A short squeeze is a rare stock market event that allows traders to earn quick profits from a rapidly rising share price. The squeeze occurs with a stock on which traders have bet a large amount of money to fall in price. The short interest ratio is the first indicator of a pending short squeeze.
A stock market trader sells shares in a company short to profit from a falling stock price. To sell the shares, the trader first borrows them from his broker, then enters the trade as a short sale order. The trader must buy back the sold short shares to close a short sale trade to realize a profit or loss. The number of shares of a particular stock that are currently sold short is referred to as the short interest in the stock. The New York Stock Exchange and the Nasdaq track the amount of stock sold short, and they provide regular reports of the outstanding short interest for each stock.
Short Interest Ratio
The short interest ratio calculates the short interest for a stock in relation to the total number of shares the company has trading in the market. The total number of a company's shares held by investors and available for stock market trading is called the float. The current short interest dividend by the float gives the short interest ratio. For example, if a stock has a float of 60 million shares and 6 million are currently sold short, the short interest ratio of the stock is 10 percent.
When there are more buyers than sellers in the market, the price rises until the two sides balance. An excess of sellers pushes down a stock price until enough buyers come in to balance the sellers. Short sellers, by their actions of selling shares short help push down share price. However, short interest becomes future buying demand. Typically, the buy orders from short sellers to cover their positions are spread through the stock market sessions. If downward pressure continues on a stock, the shorts will get out with profits intact.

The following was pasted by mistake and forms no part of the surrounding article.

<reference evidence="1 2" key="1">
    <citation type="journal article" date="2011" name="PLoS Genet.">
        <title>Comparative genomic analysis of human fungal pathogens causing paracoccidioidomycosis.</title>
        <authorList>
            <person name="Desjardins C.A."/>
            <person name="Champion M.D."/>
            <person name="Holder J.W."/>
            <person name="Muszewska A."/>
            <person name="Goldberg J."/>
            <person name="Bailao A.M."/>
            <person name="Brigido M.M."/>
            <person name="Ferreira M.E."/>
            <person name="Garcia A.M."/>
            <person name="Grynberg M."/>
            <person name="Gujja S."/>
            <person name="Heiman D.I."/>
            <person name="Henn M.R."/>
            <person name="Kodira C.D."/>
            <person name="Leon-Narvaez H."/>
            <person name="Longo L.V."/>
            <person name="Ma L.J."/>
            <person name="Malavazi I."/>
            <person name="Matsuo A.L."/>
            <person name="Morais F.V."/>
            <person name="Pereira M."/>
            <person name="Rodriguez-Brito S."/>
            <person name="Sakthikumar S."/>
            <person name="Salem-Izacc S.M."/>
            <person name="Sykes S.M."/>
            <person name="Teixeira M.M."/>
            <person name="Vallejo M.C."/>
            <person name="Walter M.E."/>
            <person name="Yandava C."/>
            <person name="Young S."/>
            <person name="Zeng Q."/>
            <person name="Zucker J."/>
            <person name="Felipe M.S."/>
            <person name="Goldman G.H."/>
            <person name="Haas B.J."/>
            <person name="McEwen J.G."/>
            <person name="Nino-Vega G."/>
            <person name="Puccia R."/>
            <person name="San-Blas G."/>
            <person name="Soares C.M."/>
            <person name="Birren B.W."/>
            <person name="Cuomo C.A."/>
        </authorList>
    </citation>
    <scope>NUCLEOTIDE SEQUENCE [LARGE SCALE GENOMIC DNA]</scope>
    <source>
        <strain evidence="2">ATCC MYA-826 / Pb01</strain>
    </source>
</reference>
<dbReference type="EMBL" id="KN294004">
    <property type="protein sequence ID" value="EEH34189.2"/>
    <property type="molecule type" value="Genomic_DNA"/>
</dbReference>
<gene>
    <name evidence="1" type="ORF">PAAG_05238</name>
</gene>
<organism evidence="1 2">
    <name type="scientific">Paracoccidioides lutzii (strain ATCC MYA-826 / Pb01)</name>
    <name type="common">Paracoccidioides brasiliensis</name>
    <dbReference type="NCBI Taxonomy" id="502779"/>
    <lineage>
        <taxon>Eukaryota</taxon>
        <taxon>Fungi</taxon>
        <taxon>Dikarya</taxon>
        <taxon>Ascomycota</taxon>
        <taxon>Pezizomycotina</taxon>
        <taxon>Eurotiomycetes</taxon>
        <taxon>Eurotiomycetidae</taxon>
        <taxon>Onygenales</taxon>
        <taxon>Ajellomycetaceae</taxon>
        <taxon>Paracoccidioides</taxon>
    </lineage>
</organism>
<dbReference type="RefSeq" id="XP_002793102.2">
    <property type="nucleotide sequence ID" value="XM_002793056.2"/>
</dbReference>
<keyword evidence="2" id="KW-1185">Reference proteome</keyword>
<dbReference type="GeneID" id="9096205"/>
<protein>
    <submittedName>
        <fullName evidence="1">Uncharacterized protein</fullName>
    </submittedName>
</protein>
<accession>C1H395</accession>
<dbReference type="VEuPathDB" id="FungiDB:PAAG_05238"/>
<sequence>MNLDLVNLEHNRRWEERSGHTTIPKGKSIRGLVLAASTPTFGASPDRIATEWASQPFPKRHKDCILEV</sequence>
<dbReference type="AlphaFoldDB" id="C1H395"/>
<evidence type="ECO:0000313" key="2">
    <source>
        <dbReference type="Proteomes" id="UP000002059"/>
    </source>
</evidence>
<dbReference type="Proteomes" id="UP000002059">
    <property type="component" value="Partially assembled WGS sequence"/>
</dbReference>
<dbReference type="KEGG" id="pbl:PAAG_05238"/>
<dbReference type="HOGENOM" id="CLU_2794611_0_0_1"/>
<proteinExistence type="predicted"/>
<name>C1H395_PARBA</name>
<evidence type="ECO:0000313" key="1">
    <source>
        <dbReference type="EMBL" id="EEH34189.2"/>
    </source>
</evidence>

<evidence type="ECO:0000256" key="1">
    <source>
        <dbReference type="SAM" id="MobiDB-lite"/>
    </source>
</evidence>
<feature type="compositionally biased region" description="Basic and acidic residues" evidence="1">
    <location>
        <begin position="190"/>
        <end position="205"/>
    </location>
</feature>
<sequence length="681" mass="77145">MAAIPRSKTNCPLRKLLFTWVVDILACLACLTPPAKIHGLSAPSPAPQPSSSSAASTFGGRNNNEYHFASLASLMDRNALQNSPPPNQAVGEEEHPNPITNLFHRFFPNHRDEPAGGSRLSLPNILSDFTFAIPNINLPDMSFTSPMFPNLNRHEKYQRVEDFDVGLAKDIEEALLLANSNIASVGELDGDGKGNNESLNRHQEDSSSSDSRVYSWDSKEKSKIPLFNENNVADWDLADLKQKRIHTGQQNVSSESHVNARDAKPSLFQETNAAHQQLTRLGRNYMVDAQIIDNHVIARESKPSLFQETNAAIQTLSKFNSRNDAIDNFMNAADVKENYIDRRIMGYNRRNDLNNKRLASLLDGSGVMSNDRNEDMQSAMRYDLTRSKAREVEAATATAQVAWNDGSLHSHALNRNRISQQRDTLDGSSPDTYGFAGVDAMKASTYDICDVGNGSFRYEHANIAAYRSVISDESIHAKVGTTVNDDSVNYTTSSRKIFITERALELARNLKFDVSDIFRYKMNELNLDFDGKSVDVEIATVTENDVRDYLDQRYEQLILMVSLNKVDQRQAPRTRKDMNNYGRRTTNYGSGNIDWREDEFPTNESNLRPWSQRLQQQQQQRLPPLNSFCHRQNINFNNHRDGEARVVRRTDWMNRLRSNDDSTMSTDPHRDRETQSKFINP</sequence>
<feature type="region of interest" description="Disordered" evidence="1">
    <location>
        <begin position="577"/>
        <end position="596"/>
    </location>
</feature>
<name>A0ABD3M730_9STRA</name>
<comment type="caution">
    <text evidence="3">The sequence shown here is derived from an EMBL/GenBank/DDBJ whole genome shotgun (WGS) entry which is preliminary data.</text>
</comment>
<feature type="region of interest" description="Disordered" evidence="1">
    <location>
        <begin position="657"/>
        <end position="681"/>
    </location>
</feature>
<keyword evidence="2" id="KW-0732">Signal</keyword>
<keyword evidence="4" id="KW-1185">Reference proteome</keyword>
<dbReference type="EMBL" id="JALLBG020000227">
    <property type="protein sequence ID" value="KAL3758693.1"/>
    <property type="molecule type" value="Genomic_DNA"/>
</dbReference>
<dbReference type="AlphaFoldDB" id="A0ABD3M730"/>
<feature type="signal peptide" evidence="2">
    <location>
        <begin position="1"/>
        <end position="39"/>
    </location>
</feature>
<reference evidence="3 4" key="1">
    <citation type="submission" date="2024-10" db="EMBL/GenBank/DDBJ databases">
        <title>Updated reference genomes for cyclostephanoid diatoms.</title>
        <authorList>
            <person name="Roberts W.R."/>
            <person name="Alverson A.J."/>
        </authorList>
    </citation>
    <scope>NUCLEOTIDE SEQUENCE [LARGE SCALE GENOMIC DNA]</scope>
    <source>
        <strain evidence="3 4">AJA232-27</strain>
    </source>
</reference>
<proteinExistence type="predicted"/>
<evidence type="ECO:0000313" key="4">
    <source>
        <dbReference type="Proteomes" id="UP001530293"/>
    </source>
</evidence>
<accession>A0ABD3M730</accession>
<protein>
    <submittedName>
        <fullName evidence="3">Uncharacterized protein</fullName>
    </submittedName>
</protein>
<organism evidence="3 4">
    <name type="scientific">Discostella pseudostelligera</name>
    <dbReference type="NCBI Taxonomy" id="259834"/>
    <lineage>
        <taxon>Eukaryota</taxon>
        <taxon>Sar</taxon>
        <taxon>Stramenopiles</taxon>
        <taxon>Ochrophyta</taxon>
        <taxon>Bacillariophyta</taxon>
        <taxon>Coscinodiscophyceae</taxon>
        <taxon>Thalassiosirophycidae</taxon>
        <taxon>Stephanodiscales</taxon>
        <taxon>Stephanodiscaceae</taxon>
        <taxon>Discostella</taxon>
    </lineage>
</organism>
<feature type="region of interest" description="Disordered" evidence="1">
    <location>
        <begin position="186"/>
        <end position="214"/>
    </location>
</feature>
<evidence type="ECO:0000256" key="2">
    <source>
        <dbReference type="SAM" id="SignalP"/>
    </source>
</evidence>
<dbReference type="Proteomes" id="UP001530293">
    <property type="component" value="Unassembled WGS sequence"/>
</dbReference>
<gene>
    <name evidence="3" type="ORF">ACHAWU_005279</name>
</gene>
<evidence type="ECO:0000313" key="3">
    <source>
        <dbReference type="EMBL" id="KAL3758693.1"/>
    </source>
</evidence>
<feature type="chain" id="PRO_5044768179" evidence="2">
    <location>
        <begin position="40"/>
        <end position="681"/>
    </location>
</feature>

The Squeeze is On
A short squeeze occurs when a stock with a high level of short interest shows signs of going up. If enough of the traders who shorted the stock decide to close their positions with buy orders, the buying pressure can further push up the stock price. As the price moves higher, more short traders try to buy back shares, putting more upward pressure on the share price. A stock with a high short interest ratio could end up with a lot of short sellers trying to buy, and no sellers on the other side. The owners of the shares want to keep their shares as the price keeps rising. This short squeeze action may result in a very rapid price increase. For example, the October 2008, the short squeeze of Volkswagen stock on the German market saw the share price increase from around 300 euros per share to over 1,000 euros in a single day.
- Yahoo Finance: Short Interest
- Double Bottom; Short interest ratio (SIR) and the short squeeze; Aug. 15, 2008
- highshortinterest.com: High Short Interest Stocks
- Wall Street Grand: What Is A Short Squeeze In A Stock?
- Reuters; Short sellers make VW the world's priciest firm; Sarah Marsh; Oct. 28, 2008
- Stock Market Investors: Short Interest Ratio Monitoring
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